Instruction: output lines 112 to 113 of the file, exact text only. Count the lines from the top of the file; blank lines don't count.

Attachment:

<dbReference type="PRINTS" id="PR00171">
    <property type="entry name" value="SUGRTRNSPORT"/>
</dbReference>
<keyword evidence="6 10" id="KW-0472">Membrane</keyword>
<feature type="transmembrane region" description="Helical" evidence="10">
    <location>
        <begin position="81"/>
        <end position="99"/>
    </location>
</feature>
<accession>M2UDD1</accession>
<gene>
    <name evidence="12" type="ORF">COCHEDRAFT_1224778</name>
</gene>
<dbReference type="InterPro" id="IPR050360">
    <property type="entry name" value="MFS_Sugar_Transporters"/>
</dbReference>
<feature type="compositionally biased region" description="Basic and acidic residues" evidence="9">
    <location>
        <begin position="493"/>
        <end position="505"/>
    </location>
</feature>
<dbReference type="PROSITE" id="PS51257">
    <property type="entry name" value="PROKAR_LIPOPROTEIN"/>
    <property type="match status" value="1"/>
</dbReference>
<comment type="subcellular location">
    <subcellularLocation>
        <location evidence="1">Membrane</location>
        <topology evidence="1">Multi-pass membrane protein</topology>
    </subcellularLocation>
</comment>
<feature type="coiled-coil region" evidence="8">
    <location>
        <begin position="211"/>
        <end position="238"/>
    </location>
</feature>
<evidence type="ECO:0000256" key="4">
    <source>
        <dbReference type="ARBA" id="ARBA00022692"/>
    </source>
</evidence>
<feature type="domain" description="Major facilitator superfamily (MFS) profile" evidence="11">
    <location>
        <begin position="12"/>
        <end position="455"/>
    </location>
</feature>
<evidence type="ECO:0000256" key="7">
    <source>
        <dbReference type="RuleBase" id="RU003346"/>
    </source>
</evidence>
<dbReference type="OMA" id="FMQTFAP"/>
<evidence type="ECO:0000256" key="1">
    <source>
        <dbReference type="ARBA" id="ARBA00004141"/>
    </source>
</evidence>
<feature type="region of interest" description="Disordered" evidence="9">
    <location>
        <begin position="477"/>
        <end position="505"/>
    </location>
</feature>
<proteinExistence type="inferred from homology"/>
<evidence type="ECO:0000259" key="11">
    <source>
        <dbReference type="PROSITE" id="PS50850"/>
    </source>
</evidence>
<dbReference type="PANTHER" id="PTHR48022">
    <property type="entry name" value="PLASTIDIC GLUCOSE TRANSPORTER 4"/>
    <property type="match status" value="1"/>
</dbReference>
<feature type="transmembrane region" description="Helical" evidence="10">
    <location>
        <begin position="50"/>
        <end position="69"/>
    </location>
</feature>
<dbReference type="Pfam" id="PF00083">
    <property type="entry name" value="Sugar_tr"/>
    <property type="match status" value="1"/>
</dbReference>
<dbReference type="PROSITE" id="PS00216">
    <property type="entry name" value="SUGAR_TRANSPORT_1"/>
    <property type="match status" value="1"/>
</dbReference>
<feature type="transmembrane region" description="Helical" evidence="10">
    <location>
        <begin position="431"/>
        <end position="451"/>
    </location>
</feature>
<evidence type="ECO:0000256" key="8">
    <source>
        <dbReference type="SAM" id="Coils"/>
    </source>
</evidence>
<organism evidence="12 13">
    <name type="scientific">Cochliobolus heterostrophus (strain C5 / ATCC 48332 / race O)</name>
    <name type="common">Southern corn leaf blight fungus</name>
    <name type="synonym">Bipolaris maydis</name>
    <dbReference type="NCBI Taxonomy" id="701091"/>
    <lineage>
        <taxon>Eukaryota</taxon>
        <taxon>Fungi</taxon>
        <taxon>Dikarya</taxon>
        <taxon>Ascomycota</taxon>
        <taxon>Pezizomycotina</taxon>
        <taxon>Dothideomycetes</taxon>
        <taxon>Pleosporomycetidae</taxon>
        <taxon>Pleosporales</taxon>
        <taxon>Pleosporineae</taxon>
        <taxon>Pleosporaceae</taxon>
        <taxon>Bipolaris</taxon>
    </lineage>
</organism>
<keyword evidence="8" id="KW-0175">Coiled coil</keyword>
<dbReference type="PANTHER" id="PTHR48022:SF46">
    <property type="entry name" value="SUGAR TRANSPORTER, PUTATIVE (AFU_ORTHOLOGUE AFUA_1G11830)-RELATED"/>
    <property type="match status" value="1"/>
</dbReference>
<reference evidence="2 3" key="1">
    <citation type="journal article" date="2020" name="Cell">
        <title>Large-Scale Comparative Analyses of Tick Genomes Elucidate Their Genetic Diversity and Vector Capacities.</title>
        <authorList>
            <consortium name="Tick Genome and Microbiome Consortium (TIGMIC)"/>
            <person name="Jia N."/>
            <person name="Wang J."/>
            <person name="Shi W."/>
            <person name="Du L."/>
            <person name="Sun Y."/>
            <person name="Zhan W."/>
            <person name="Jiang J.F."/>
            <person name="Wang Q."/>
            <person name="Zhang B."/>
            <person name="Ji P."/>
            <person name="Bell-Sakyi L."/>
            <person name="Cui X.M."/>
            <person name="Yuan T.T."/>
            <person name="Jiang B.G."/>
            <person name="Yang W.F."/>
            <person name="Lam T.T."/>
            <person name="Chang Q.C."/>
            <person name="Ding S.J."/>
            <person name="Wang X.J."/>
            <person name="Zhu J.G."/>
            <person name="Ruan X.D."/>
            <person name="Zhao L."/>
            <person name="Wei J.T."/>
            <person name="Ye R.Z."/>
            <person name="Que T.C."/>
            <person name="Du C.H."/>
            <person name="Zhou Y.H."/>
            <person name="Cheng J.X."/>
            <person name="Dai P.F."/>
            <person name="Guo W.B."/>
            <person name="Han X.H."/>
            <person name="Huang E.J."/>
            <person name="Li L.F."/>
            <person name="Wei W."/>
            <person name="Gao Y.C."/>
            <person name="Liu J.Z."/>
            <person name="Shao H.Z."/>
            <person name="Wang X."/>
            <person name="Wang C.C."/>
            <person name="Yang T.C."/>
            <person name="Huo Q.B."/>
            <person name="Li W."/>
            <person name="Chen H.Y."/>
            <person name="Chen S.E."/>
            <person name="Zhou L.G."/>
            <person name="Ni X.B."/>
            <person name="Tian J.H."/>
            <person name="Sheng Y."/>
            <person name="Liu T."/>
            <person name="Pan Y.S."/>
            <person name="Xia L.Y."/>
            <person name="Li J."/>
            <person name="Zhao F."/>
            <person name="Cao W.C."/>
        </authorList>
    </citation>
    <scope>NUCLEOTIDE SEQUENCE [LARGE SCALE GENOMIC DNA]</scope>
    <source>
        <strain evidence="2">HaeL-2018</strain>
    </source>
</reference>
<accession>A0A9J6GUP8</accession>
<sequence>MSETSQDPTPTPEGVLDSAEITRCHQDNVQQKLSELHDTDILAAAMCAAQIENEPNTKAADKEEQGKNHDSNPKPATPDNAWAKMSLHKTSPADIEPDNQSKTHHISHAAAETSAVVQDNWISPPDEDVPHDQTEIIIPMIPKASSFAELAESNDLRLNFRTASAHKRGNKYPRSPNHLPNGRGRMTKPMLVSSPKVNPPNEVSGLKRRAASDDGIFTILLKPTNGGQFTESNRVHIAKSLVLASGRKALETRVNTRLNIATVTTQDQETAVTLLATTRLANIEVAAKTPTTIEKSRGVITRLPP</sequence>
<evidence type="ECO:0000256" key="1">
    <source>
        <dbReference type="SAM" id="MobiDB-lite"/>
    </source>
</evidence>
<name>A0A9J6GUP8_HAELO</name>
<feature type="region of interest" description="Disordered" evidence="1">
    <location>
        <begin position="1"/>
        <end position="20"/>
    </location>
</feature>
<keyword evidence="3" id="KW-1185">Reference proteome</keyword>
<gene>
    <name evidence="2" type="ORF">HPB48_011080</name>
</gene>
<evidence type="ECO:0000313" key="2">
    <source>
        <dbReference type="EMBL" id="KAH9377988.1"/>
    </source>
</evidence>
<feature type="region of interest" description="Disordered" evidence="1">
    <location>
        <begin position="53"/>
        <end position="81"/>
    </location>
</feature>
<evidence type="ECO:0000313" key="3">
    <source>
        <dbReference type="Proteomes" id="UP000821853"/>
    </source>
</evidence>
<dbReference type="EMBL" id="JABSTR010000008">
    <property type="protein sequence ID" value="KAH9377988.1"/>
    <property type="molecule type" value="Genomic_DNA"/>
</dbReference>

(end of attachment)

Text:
        <taxon>Ascomycota</taxon>
        <taxon>Pezizomycotina</taxon>